I was really pleasantly surprised by Eva Joly and Judith Perrignon’s THE EYES OF LIRA KAZAN, a ripping good thriller that winds its way from the brutal soil of Nigeria to the financial capital world of London through the sunny skies of the Faroe Islands.
Joly was an anti-corruption prosecuting judge in France and ran as the Green Party candidate in the 2012 French presidential election, while Perrignon is a former journalist and well-respected author. Her skills coupled with Joly’s personal experience and background make for an exciting, fast-paced tale of large-scale financial fraud and the brave but beleaguered souls who attempt to expose the crimes.
Sunleif Stephensen is the president of Grind Bank, a Faroe Island institution that carries much of the islanders’ debt and investments. Unfortunately, it also carries a whole lot of fraud on its books, illegally laundering money for Russian mobster and business entrepreneur Sergei Louchsky. The first hint that Stephensen may have made the wrong friends is when his wife is found dead. That may be the least of his problems, as the bank has to declare bankruptcy, sending shock waves around the world. And pissing off Louchsky in a big way.
Louchsky — and Stephensen before his fall — had important political and economic contacts in high places, and this makes it very dangerous for those who are attempting to root out the corruption of these men. One of the French prosecuting judges is threatened then quickly removed to juvenile court when he pushes too hard. That judge’s clerk, Félix, takes it upon himself to continue the case.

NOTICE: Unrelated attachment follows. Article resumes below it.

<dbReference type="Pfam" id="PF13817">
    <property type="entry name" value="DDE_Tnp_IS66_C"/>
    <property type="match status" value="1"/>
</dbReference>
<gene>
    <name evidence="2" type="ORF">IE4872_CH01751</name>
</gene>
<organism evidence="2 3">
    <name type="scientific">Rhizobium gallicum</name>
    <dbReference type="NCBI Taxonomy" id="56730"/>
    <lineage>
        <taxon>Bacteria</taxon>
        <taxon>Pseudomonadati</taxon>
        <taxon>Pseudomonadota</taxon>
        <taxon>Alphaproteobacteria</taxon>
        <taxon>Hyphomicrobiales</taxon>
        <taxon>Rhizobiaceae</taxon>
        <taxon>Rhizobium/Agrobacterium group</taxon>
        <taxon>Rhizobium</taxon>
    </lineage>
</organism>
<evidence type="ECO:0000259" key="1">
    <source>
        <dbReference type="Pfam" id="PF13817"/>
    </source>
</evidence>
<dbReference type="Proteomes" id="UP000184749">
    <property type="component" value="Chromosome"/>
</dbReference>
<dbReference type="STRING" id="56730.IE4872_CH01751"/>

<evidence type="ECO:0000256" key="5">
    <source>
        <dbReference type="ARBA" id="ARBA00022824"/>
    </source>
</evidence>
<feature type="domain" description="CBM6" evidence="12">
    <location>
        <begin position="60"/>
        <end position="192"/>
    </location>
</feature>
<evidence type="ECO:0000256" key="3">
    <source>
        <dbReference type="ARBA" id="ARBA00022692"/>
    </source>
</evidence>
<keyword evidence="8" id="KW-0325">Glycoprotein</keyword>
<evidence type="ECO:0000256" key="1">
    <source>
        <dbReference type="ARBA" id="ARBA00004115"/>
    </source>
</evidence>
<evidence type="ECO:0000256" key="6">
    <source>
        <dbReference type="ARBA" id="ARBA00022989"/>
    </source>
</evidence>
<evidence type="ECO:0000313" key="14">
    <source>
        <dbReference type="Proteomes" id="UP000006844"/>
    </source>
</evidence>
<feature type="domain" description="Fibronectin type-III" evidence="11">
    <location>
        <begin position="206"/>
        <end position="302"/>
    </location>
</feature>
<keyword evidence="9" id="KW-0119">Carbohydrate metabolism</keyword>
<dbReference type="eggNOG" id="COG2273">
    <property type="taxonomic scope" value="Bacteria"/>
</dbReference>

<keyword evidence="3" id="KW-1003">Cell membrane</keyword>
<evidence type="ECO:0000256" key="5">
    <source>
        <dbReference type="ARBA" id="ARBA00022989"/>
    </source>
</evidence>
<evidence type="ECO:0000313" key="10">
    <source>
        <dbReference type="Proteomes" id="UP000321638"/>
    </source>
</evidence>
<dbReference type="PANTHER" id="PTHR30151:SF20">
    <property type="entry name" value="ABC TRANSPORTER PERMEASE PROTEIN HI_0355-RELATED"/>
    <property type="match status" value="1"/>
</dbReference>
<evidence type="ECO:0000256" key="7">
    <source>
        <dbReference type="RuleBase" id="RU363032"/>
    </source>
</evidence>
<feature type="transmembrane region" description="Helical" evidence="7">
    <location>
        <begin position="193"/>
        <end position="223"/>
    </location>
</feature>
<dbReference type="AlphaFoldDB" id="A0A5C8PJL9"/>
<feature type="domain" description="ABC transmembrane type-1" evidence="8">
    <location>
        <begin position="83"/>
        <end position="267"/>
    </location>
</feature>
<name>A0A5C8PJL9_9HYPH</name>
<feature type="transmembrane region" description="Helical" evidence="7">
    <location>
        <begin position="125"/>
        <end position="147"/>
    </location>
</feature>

Also on the side of the good is Nwankwo Ganbo, a Nigerian in exile who is trying to bring down one of that country’s corrupt governors, and our title character, Lira Kazan, a Russian journalist who steps too hard on Louchsky’s toes and pays a terrible price.
The short, explosive chapters — often cleverly interleaved with a page of official bureaucratic documentation relating to the events — provide a great pace and structure for the reader. Brief bursts of thoughtful description dripping in details match powerful outbursts of dialogue or brutal and swift action. While the characters are not necessarily fully developed, this is, after all, a thriller, and Joly and Perrignon do the job of making you care just enough about the right people and to be angry at the bad ones. All of this is wrapped up in a suitably modern and elegant way that leaves one quite satisfied.
There is no room with these characters to grow in a series, but if THE EYES OF LIRA KAZAN is destined to be a one-off, I certainly hope it won’t be the last collaboration between the authors. This is a strong and thoroughly enjoyable book that I can recommend without hesitation. —Mark Rose